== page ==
He Knew Too Much – The Insane Rescue of Most Important Man Shot Down in the Vietnam War

He Knew Too Much - The Insane Rescue of Most Important Man Shot Down in the Vietnam War

During the Easter Offensive in the Vietnam War, Lieutenant Colonel Iceal “Gene” Hambleton was shot down by Vietnamese surface-to-air missiles while flying aboard an EB66.

He was the sole survivor of a six-man crew and parachuted right into a battlefield with about 30,000 North Vietnamese soldiers.

Hambleton had top-secret access to Strategic Air Command and was an expert in nuclear weapons, so the armed forces launched what would become the largest, longest, and most complex rescue operation in the entire Vietnam War.

Several men lost their lives, many aircraft were shot down, and costly resources were spent during the operation, which ultimately summoned one of the remaining Navy SEALs in Vietnam for support, and led to a historic revaluation of how rescue operations would be conducted from then on.

– As images and footage of actual events are not always available, Dark Docs sometimes utilizes similar historical images and footage for dramatic effect. I do my best to keep it as visually accurate as possible. All content on Dark Docs is researched, produced, and presented in historical context for educational purposes. We are history enthusiasts and are not always experts in some areas, so please don’t hesitate to reach out to us with corrections, additional information, or new ideas. –


Like it? Share with your friends!


What's Your Reaction?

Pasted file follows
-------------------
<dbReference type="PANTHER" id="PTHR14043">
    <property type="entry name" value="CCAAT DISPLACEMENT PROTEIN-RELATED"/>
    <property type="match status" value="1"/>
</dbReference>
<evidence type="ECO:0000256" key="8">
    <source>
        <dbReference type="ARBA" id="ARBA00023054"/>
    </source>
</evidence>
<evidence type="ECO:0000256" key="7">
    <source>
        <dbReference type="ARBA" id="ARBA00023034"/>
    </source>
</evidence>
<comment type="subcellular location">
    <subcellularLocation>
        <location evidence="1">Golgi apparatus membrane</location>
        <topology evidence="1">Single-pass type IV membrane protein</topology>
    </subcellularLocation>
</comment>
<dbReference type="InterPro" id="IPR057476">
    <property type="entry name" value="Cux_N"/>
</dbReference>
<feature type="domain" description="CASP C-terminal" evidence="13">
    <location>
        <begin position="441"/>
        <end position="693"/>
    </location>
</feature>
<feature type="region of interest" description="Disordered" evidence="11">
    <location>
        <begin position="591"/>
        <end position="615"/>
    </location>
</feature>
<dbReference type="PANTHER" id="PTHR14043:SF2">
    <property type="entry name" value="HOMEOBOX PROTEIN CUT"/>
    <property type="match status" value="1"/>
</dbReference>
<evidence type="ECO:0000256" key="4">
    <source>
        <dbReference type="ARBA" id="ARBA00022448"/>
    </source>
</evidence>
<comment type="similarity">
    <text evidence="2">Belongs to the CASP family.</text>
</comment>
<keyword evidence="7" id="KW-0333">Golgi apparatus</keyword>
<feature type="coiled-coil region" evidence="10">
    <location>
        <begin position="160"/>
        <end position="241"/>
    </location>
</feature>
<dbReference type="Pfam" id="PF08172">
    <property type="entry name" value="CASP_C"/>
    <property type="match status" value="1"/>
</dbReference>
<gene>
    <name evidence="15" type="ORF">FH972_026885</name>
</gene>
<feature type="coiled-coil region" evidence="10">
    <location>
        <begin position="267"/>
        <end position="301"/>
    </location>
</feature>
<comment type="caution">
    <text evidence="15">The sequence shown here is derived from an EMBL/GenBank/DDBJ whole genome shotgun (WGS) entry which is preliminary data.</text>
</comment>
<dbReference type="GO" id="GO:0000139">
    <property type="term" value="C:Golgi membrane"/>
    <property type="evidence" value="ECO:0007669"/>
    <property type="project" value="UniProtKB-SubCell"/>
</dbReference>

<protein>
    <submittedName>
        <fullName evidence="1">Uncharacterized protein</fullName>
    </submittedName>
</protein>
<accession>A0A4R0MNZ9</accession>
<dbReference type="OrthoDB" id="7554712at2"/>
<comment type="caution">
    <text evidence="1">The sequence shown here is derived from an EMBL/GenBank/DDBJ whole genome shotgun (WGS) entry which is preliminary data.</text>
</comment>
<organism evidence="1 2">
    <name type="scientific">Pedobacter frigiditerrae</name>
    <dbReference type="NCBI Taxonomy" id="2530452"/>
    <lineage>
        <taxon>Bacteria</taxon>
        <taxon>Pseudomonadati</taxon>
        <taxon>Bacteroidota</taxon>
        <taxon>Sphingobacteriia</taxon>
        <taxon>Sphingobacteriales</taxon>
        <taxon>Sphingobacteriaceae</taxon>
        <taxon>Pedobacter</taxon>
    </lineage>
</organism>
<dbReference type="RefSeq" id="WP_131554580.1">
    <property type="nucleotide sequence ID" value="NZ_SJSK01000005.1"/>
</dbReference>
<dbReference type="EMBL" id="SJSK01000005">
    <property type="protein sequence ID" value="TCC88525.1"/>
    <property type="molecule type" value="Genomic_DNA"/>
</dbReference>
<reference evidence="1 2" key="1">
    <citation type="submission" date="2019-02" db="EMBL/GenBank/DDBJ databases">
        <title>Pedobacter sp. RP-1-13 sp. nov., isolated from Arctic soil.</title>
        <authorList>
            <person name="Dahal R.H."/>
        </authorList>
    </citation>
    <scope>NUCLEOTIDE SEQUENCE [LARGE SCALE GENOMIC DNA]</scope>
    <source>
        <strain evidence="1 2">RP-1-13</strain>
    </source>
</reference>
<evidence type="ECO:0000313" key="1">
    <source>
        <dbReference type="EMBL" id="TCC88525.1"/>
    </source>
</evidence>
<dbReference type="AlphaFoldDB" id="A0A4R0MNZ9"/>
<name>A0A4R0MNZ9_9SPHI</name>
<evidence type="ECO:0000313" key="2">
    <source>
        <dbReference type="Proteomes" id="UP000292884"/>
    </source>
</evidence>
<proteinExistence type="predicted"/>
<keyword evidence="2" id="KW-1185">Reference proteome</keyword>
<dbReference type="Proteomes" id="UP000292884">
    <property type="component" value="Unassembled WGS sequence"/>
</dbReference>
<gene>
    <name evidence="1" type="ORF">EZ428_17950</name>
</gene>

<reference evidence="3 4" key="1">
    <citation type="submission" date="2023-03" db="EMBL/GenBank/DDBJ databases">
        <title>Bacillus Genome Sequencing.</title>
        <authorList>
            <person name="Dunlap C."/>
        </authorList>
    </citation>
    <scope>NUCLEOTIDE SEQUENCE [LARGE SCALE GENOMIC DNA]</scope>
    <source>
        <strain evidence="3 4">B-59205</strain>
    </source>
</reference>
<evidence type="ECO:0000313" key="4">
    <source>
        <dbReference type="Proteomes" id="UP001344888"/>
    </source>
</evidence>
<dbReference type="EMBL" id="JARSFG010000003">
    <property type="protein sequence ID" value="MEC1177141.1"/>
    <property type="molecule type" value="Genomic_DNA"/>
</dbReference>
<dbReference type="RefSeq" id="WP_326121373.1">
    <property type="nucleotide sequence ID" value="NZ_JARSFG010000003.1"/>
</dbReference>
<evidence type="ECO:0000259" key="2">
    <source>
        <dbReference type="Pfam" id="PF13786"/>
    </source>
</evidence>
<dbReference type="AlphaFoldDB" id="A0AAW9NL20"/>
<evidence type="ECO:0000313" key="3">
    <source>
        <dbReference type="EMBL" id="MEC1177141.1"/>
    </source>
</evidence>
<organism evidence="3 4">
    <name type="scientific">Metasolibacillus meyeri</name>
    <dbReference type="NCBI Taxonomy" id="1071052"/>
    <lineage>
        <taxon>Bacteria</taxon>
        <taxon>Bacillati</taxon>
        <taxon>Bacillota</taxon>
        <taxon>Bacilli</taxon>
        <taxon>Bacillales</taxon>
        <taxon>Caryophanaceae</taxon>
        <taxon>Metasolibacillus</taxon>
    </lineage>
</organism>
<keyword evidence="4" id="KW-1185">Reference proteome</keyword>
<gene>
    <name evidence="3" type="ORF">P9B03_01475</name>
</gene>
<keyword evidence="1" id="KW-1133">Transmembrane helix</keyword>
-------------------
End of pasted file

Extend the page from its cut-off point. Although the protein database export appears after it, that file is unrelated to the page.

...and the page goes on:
hate hate
confused confused
fail fail
fun fun
geeky geeky
love love
lol lol
omg omg
win win
Dark Docs


Your email address will not be published. Required fields are marked *

  1. This was featured on Mysteries At the Museum although they didn't talk about how much aircraft was destroyed or damaged in the search. I was just thinking last night, I wonder if there's a video on him and boom, it's suggested to me today.

  2. I've always said about this that I believe Hamilton was very fortunate that by bad day 3 and the second or third rescue attempt that it wasn't deemed that the best course of action would be to arclight him as a dead man tells no takes or US nuclear secrets there is rumors that this was done earlier in the war and there were some SOG guys who it did happen to and some that missed it by minutes

  3. The book, "Bat-21", is simply outstanding, it is totally captivating, you won't be able to put it down. Movie is good, but the book,…I'd suggest to watch the movie before reading the book. Otherwise you will be disappointed in movie, yes the book is that much better!

  4. Impossible to make an unbiased judgment now. Like the last soldier said in his statement, an American was down behind enemy lines ofcourse I would do it again. They are a different breed and they catch hell for it. Yet they go out and train for it everyday bc you don't know what day you will needed to perform at your best, not only for your life but for another, possibly a brother,, or sister in arms. That is when you must be at your best. They are just a different breed. Drank different water. Just f*k** awesome!

  5. My biological father flew Cessna 0-2's in Vietnam.
    He was shot out of the sky 7 times before messing up his back and receiving a medical discharge.
    1 of his stories is about having his engine shot out. He sees an aircraft carrier. Calls the aircraft carrier and asks for permission to land. The aircraft carrier replied, You are Air Force, not Navy, you are not authorized to land. If you attempt to land we will shot you out of the sky.
    So he was forced to land in the water.
    Which the aircraft carrier was upset about. Now they have to take time to fish him out of the water….lol
    We grew up with the same little grey paint scheme on our plane. We had a Cessna 150J (N51305). The RG on the tail stands for Roger's County in Oklahoma. It's where he is from.